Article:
I also firmly believe that you really cannot trust the authorities in the mountain resorts to be transparent about the risks. Their survival depends on tourism, and they have every incentive to play down an outbreak. Due to exponential growth and the lag time in cases becoming apparent, by the time that it becomes obvious that there is a problem, it's already out of control.
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I suspect that catching it at altitude could make the symptoms worse.
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 You know it makes sense.
You know it makes sense.
@Kramer, good to have your view as a doctor. Maybe the authorities are a little flexible with the truth, same as snow depths reported used to be a bit iffy before we could have a look on webcams.
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Pamski wrote:
@Kramer, good to have your view as a doctor. Maybe the authorities are a little flexible with the truth, same as snow depths reported used to be a bit iffy before we could have a look on webcams.


Everything goes through the Mayor. Their incentive is to keep their local electorate happy, which means not putting off the tourists. I'm not saying it's corrupt, just that the benefit of the doubt is always going to err on the side of under/not reporting something. By the time it gets to irrefutable evidence (hospitalizations and deaths) already many people will have been infected. As we saw at half term this year.
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 Poster: A snowHead
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Kramer wrote:
I'll let you all know the policy that I'm following as doctor.

When restrictions are increasing, I'm trying to be a week or two ahead of the government, because they're slow to react because it goes against their ideology.

When restrictions are decreasing, I'm trying to be a week or two behind the government, because they're over eager to see good news because of confirmation bias and their ideology.

What we see with Coronavirus, that we don't see with other respiratory viruses, is these superspreader events, when one person can infect ~50 other people at one event. The common factor for these events are that they're crowded, closed spaces with close contact. Summer beach resorts aren't in closed spaces. Winter ski resorts tend to be, unless you're Scandinavian, hardy as , and prepared to drink your apres beer through the ice that forms on top of it.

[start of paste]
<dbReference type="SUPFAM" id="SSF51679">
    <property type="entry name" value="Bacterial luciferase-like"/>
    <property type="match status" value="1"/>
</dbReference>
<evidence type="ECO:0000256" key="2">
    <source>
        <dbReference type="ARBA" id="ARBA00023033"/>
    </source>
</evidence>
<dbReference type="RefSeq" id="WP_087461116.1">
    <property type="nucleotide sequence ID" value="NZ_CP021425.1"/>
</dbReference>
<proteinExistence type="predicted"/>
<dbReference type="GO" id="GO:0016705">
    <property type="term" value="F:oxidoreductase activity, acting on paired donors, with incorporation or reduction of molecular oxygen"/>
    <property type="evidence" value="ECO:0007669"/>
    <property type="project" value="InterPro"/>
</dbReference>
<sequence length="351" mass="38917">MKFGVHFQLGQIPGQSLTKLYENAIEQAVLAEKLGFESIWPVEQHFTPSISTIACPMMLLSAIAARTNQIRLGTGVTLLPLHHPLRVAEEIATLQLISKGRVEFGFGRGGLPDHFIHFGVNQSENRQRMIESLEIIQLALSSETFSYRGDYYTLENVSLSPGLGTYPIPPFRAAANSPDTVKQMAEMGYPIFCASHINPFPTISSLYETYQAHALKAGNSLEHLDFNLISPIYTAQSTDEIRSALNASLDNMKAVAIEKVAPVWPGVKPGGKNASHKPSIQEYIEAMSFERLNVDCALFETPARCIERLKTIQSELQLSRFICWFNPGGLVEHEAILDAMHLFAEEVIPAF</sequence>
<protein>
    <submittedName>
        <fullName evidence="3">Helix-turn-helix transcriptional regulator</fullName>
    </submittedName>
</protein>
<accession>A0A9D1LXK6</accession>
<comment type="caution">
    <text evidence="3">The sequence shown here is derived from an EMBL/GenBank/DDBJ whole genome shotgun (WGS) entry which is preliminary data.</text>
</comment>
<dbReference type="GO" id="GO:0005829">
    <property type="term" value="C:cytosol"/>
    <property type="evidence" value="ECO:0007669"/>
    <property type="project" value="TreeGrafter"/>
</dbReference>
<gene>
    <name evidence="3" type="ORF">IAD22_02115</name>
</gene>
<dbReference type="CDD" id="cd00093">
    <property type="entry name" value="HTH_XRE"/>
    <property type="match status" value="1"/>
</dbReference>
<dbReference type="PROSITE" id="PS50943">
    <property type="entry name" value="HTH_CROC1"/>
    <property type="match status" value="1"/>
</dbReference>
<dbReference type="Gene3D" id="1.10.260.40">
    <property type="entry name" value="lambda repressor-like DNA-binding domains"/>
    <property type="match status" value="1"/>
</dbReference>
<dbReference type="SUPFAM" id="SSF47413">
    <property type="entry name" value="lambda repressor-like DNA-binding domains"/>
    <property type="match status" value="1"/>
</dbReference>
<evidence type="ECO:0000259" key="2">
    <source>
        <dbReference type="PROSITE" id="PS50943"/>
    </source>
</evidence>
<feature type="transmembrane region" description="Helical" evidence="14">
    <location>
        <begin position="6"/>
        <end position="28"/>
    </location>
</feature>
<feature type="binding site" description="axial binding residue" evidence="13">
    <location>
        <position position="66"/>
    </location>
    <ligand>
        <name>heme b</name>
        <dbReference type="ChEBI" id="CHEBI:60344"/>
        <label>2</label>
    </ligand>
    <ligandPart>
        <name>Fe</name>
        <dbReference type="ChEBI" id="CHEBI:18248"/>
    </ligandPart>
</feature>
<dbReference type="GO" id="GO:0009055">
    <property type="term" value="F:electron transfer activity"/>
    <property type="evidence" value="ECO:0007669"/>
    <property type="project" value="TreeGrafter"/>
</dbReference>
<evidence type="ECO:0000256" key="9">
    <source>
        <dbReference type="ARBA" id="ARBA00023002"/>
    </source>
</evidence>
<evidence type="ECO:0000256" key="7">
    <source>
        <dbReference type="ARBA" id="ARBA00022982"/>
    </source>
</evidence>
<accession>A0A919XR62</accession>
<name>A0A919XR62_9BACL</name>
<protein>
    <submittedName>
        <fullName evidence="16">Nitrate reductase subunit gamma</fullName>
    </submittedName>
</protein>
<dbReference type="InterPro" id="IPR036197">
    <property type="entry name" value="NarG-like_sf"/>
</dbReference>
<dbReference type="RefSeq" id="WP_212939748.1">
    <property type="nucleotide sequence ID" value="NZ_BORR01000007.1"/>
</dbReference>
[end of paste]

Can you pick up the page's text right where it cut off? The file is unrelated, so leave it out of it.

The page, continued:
I also firmly believe that you really cannot trust the authorities in the mountain resorts to be transparent about the risks. Their survival depends on tourism, and they have every incentive to play down an outbreak. Due to exponential growth and the lag time in cases becoming apparent, by the time that it becomes obvious that there is a problem, it's already out of control.


Just to be clear, the situation may well have changed very much by the time we get to winter. But medically speaking, making any firm plans at the moment, would be foolish.
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@Kramer, nice to see you back - and thanks for your input.
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JamesHJ wrote:
There are some folk who (reasonably) say that their response to an outbreak/diagnosis in resort would be to high tail it to the UK. One interesting point is the potential legal ramification. I guess C19 is a declarable disease in FR and elsewhere. Surely you would be breaking local law by making a run for it? Would you get away with it nowadays?


No idea about what a declarable disease means but it would be impossible to prove anything - you can catch it from anywhere at any time
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Themasterpiece wrote:
JamesHJ wrote:
There are some folk who (reasonably) say that their response to an outbreak/diagnosis in resort would be to high tail it to the UK. One interesting point is the potential legal ramification. I guess C19 is a declarable disease in FR and elsewhere. Surely you would be breaking local law by making a run for it? Would you get away with it nowadays?


No idea about what a declarable disease means but it would be impossible to prove anything - you can catch it from anywhere at any time


Most countries have a list of diseases which need to be reported upon diagnosis, the French one is here (I guess they didn't add C19 to the list yet):

https://www.santepubliquefrance.fr/maladies-a-declaration-obligatoire/liste-des-maladies-a-declaration-obligatoire

This prevents e.g. individuals, doctors, local authorities from hiding potential clusters. Something similar (notifiable diseases) is also law in the UK for humans and livestock. Just going out on a limb here, but I reckon all hell would break loose with the Gendarmes if people are found to be fleeing ski resorts with a positive diagnosis or reasonable suspicion of one.
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Note that the French already ask for a "déclaration sur l’honneur" that you don't have symptoms before flying. I speculate that similar declarations will be required for ski holidays/resorts.

http://leparticulier.lefigaro.fr/article/declaration-sur-l-honneur-et-masque-obligatoires-pour-prendre-l-avion/

I've always wondered what happens in France if you break your word on one of these things. They seem to ask for them for all sorts of stuff. As alluded to above, I speculate that the response would be pretty aggressive.